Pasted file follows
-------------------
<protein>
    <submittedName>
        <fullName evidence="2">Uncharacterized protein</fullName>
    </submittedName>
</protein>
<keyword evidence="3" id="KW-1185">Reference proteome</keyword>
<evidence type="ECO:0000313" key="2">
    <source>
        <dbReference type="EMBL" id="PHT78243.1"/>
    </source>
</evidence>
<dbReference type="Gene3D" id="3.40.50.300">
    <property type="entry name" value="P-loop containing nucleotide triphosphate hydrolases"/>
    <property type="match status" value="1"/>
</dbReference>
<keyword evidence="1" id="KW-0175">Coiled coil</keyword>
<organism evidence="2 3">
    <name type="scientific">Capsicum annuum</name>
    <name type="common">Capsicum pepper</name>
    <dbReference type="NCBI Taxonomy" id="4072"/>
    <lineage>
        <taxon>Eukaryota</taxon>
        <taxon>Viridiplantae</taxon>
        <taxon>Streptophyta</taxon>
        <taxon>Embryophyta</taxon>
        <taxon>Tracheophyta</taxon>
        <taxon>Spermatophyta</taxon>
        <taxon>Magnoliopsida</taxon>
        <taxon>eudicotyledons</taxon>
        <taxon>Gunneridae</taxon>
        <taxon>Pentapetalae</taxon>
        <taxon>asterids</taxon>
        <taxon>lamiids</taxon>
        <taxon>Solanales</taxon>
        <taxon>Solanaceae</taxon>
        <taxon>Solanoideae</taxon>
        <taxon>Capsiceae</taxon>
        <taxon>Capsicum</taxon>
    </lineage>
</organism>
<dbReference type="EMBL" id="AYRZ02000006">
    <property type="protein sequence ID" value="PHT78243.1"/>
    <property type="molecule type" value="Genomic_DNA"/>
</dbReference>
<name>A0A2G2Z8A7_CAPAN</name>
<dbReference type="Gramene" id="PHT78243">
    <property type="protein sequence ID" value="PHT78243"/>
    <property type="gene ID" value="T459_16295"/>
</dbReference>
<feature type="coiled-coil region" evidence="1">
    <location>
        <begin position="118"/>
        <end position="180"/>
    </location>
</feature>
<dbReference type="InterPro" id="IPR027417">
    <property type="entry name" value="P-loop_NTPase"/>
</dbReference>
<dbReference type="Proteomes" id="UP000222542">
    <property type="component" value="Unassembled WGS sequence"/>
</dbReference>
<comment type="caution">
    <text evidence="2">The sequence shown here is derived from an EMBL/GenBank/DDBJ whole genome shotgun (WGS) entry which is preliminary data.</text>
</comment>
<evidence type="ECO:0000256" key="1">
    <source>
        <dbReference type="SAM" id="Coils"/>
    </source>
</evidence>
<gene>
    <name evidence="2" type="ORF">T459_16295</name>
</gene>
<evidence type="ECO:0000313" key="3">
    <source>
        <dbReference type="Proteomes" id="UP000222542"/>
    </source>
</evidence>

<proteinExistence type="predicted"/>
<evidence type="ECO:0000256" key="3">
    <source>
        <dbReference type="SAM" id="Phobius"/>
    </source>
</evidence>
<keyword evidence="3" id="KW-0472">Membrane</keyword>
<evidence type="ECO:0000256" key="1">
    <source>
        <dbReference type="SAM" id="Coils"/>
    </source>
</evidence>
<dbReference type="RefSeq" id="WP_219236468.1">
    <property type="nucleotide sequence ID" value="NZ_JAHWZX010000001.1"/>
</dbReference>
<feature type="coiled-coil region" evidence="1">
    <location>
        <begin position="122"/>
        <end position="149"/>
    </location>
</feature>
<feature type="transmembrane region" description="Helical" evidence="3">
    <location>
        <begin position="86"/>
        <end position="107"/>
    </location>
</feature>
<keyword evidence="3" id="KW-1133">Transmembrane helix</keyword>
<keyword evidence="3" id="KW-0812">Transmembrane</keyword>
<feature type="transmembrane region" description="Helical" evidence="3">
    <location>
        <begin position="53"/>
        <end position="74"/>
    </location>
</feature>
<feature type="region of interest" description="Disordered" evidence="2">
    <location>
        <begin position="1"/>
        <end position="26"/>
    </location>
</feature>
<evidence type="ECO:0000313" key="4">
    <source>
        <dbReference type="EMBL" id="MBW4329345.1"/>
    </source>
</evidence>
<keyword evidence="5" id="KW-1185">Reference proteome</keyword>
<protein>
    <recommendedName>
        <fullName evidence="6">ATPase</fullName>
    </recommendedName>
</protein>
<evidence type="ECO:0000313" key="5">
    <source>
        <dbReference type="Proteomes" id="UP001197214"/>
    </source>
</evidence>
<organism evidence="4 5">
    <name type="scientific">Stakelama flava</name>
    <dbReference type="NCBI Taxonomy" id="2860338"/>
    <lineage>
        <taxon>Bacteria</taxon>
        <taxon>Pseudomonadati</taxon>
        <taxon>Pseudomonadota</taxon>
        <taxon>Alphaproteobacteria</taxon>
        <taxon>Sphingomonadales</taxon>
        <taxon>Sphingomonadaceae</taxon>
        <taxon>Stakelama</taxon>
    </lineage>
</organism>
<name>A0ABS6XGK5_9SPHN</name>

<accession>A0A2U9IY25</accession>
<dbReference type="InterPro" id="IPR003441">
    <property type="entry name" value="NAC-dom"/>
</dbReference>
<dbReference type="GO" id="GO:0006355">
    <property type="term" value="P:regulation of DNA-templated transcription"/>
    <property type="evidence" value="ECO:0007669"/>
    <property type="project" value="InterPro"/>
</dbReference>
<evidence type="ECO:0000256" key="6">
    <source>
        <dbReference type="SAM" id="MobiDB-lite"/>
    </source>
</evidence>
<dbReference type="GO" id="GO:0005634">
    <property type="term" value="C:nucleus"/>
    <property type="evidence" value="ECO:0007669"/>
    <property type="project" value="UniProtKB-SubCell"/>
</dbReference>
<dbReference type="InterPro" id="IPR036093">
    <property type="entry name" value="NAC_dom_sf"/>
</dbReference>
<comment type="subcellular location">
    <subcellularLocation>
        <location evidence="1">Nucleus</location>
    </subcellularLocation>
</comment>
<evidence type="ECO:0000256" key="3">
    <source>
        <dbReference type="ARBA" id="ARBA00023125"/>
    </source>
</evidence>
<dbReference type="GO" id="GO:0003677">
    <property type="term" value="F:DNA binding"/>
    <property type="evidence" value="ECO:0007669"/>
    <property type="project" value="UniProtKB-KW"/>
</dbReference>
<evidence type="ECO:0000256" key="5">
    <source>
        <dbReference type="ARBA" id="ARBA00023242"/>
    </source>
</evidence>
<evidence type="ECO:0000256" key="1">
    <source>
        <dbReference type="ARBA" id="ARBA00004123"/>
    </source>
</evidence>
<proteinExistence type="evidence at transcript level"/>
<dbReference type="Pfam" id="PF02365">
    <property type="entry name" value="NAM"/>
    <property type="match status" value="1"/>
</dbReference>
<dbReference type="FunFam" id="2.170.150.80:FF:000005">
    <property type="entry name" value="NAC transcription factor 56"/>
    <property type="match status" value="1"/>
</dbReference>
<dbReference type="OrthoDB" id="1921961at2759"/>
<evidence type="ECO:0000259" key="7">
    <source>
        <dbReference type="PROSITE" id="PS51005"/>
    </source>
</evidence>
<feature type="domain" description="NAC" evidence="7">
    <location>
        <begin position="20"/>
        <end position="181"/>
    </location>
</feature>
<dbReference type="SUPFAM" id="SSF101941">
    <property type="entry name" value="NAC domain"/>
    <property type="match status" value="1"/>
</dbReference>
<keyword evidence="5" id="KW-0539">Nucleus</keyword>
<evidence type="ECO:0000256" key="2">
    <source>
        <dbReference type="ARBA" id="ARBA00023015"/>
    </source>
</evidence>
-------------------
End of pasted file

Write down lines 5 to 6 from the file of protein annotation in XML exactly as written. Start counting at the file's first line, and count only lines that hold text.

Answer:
</protein>
<keyword evidence="3" id="KW-1185">Reference proteome</keyword>